Useful information about cognitive disorders

Useful information about the conditions we treat.

Alzheimer’s disease

This is the most common dementia with around 500,000 sufferers in the UK. The disease accounts for 50 to 70% of all dementia, and one in three over the age of 85 are thought to have the disease. Alzheimer's disease usually affects those in old age; however the disease can affect those under 65 (early-onset Alzheimer's). 

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Behavioural variant frontotemporal dementia

This is a dementia caused by damage to the frontal or temporal lobes of the brain. The disease usually presents with behavioural disturbances (for example stubbornness, apathy and reduced inhibition) and predominantly preserved memory. It usually affects patients aged 45 to 65, with men and women equally likely to be affected.

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Corticobasal degeneration

This is a progressive degenerative disease which is characterised by movement difficulties of rigidity, slowing of movement (bradykinesia) and difficulty in making a limb follow commands (apraxia). Often these movement symptoms are accompanied by cognitive difficulties, with both movement and cognitive symptoms commonly presenting together after around two years. It usually affects patients aged 45 to 70.

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Huntington’s disease

This is a rare hereditary degenerative disorder of the brain which affects the movement and the cognition of sufferers. Symptoms often present as a combination of motor (movement), behavioural (mood) and cognitive (thinking) disturbances. It affects up to 1 in 10,000 people in Europe, with men and women equally likely to inherit the disease.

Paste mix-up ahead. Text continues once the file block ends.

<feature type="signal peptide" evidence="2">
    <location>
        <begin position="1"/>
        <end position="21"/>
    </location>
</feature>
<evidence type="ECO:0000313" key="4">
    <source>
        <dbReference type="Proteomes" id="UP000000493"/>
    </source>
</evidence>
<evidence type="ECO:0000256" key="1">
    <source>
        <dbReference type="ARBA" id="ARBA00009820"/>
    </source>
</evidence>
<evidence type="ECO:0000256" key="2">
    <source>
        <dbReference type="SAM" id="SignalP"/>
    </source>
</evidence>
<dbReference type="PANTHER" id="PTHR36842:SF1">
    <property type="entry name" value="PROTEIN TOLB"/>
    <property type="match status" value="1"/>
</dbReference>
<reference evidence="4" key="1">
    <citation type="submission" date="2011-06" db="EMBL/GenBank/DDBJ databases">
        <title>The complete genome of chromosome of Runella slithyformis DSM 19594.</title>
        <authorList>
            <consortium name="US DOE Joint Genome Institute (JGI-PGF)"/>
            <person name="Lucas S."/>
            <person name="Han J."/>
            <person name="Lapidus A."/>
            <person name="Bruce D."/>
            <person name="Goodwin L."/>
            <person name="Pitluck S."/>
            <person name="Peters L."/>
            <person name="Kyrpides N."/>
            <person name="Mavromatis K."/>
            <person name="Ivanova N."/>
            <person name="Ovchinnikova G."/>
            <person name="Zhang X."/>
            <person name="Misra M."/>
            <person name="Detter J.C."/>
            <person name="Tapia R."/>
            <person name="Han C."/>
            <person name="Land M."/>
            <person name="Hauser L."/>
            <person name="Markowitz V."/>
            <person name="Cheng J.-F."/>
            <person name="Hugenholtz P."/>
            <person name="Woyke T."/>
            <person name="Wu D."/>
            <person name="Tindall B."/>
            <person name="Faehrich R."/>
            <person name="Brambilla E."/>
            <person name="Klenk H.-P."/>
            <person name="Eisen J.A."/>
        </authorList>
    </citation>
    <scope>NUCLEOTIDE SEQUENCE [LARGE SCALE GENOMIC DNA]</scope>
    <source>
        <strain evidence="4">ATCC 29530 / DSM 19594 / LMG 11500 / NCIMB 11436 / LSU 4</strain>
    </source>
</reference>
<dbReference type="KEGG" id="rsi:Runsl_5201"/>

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Lewy body dementia (or dementia with Lewy bodies) 

This is a dementia caused by abnormal clumps of proteins in the brain called Lewy bodies. These clumps are also found in Parkinson’s disease. Patients with the disease show varying symptoms, however a decline in cognition in conjunction with movement difficulties similar to those found in Parkinson’s disease is common. 

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Mild cognitive impairment

This is a problem where memory is affected, however not at a level which affects daily functioning (unlike Alzheimer’s disease). These memory problems are mild with subtle changes in day to day memory, language, attention or visual spatial skills. The mild cognitive impairment can stay stable for many years; however it often progresses to Alzheimer’s disease.

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Primary progressive aphasia 

This is a type of frontotemporal dementia where overall language function is affected without an obvious disease cause. As the disease progresses a steady cognitive decline occurs, with language dysfunction being the most quickly deteriorating feature of the disease. Memory is usually predominantly preserved throughout the disease, which distinguishes it from Alzheimer’s disease and other frontotemporal dementias such as behavioural variant frontotemporal dementia. The most common forms of primary progressive aphasia are progressive non-fluent aphasia and semantic dementia.

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Progressive supranuclear palsy 

This is a neurodegenerative disease associated with profound slowing of movement, affecting walking and the eyes, as well as cognitive difficulties. The disease primarily affects those in middle age and is rare.

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Vascular dementia 

This is a form of dementia caused by damaged blood vessels in the brain which reduce the amount of blood supplied to the brain. A range of symptoms can be experienced by those with vascular dementia and these can often be similar to those of Alzheimer’s disease. The disease progresses slowly with gradual deterioration of memory and other cognitive functions.

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